Electricity distributor, UMEME, yesterday had a rough time while interfacing with Members of Parliament on the Natural Resources Committee.
The legislators accused the company of keeping the price of electricity high as it supplies domestic, commercial and industrial consumers.
The Committee members led by the chairperson Alex Byarugaba of Isingiro North noted some industries have closed doors in Uganda due to high electricity tariffs but also were not happy that only 20 percent of the rural areas have electricity. “I have an MP whose constituency has never seen any line of electricity,” Byarugaba said.
The MPs argued that they have the mandate to scrutinize UMEME because they represent 38 millions Ugandans in over 200 constituencies. “We represent the interests of people in 240 constituencies,” Byarugaba said.
The MPs also castigated Energy Minister Irene Muloni for failing to appear at the meeting held at Lake Victoria Serene Hotel, Kigo. They said minister Muloni’s failure to appear before them was disrespect to the committee.
Minister Muloni had sent in a technical officer to explain UMEME activities but the official was undermined by the MPs, saying they wanted the minister who is the political head of the sector to appear. The official found it difficult to present his paper as the rowdy MPs shouted at him.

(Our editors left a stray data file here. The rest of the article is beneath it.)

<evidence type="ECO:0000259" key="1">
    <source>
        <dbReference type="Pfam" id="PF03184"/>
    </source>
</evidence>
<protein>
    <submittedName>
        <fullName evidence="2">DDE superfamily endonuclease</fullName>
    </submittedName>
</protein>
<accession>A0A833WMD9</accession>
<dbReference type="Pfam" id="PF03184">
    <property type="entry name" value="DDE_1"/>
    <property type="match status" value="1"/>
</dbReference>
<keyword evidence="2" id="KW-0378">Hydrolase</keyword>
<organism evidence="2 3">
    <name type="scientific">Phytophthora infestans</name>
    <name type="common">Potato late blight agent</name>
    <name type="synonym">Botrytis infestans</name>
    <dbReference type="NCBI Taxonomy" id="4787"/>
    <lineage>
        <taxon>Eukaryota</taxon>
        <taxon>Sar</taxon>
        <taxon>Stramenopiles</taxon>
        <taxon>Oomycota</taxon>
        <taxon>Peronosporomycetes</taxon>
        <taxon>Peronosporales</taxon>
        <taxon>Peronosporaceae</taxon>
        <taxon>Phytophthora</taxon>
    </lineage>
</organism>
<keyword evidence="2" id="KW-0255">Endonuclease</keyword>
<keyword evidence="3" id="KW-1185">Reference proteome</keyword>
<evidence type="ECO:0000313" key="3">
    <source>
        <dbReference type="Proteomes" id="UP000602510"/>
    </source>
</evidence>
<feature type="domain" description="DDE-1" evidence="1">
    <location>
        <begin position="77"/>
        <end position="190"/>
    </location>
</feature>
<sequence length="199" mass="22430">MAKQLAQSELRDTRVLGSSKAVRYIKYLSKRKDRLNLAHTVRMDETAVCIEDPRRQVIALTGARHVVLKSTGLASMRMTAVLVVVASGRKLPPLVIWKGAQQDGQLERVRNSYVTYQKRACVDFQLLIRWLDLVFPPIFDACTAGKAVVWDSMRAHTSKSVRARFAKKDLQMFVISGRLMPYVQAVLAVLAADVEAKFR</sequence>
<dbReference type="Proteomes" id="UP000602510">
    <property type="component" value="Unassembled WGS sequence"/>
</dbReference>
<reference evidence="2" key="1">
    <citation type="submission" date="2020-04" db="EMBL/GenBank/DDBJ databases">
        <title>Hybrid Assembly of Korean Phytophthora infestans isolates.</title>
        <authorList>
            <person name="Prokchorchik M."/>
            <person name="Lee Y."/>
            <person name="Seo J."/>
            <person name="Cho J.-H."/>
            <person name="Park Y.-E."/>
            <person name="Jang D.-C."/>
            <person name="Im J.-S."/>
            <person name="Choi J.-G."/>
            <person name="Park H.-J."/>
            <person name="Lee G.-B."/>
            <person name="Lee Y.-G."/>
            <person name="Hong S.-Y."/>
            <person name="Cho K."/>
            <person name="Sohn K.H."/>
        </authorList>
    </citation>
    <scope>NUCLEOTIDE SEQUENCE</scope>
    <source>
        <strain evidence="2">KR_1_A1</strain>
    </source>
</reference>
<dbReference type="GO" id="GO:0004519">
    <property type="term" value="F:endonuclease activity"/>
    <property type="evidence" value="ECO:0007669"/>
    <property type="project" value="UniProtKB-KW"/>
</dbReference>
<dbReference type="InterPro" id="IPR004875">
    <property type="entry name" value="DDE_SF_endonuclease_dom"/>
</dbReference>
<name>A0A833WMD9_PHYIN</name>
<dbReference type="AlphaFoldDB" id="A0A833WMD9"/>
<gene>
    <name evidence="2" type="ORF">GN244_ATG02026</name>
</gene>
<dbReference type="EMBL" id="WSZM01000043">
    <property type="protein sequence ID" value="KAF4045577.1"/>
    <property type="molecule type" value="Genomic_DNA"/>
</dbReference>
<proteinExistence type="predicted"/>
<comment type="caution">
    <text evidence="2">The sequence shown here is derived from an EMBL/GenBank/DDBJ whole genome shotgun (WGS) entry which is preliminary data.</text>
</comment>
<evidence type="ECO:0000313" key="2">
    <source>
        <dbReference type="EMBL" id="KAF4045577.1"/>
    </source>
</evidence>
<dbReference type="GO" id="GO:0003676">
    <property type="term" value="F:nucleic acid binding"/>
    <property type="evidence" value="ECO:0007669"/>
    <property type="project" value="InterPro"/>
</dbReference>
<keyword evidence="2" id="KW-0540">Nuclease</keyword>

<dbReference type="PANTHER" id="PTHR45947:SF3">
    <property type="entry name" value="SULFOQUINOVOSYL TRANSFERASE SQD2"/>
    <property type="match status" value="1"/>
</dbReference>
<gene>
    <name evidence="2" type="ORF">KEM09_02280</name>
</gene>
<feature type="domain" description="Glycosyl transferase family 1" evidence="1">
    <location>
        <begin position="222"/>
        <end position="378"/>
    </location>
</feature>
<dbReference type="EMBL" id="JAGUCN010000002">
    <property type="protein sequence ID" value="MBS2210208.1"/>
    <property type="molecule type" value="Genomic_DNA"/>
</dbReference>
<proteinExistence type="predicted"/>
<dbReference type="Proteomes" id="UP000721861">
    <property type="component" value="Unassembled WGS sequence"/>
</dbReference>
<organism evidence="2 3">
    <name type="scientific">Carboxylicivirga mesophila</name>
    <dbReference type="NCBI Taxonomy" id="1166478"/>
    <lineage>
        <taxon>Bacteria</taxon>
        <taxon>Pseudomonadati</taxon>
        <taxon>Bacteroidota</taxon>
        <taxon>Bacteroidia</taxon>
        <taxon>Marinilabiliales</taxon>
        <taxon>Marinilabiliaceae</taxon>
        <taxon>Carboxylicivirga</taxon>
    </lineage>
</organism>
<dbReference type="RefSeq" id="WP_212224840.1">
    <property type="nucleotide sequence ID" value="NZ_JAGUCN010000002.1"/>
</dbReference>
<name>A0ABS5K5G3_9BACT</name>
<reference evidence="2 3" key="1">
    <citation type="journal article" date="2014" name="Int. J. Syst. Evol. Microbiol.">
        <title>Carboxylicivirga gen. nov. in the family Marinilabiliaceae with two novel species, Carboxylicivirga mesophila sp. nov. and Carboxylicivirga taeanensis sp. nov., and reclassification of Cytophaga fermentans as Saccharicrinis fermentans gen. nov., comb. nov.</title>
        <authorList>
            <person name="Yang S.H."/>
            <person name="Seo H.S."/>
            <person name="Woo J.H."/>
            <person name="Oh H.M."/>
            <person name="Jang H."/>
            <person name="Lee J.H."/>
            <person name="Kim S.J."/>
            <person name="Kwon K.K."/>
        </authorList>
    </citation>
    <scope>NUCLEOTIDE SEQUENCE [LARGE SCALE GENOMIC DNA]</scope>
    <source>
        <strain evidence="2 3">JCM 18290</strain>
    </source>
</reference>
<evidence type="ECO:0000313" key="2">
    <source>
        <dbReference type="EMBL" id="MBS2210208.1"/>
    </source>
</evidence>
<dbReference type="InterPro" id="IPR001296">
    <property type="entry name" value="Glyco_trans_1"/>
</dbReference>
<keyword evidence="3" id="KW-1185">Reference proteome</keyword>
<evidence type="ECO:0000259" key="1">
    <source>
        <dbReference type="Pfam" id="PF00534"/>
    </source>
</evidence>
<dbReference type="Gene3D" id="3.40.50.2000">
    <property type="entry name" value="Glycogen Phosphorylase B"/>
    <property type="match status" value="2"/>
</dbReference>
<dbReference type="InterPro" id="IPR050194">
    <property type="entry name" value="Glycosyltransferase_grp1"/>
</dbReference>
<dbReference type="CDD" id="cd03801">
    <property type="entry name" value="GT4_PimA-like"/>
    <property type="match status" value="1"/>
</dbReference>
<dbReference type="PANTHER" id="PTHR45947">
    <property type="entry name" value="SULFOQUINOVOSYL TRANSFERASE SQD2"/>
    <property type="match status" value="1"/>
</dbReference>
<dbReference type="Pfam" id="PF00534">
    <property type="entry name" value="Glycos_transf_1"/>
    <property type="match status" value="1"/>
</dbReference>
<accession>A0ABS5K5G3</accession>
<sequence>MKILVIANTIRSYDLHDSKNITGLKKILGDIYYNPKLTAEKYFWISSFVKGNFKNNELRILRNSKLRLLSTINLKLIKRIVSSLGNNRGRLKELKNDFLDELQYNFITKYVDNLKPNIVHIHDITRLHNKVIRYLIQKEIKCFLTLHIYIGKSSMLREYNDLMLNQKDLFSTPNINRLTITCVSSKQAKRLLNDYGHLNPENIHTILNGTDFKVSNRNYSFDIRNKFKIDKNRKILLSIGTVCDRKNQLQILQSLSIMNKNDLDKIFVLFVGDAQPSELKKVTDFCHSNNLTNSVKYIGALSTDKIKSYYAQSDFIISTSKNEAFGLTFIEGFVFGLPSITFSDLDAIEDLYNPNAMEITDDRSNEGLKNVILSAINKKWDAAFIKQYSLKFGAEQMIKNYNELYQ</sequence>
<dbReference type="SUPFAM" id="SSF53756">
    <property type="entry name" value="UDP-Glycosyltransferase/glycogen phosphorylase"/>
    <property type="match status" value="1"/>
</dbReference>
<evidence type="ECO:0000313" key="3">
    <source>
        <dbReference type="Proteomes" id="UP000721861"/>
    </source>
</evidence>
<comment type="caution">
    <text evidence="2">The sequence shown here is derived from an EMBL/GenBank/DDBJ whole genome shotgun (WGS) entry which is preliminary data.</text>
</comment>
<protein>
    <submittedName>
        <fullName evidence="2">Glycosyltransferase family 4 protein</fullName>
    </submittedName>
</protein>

They asked him if what he had come to present was the speech from minister Muloni to which the official replied in the negative.
The MPs decried the high rate of losses, currently estimated at 16.9, saying that for every one percent the government spends USD400m. UMEME CEO says the target for this year is to bring the energy losses to 14.8 percent through the purchase of strong conductors and use of pre-paid meters.
The MPs who are investors in UMEME via their parliamentary pension fund caused arguments when they said that UMEME does not have shares in the business, it was hard to convince them that UMEME is a public listed company on the Uganda Securities Exchange and Nairobi Securities Exchange.
Those who argued that government takes over UMEME were saddened by the news that for the takeover to happen government has to compensate the company with USD330 million and that money cause more misery to the taxpayer, worsened by the fact that for government to take over UMEME which runs a 20-year concession since March 2005, it has to spend USD 100 million annually, which money government does not have.
The members also accused UMEME of installing prepaid meters that they say cheat consumers of their money, something UMEME guys found it hard to explain.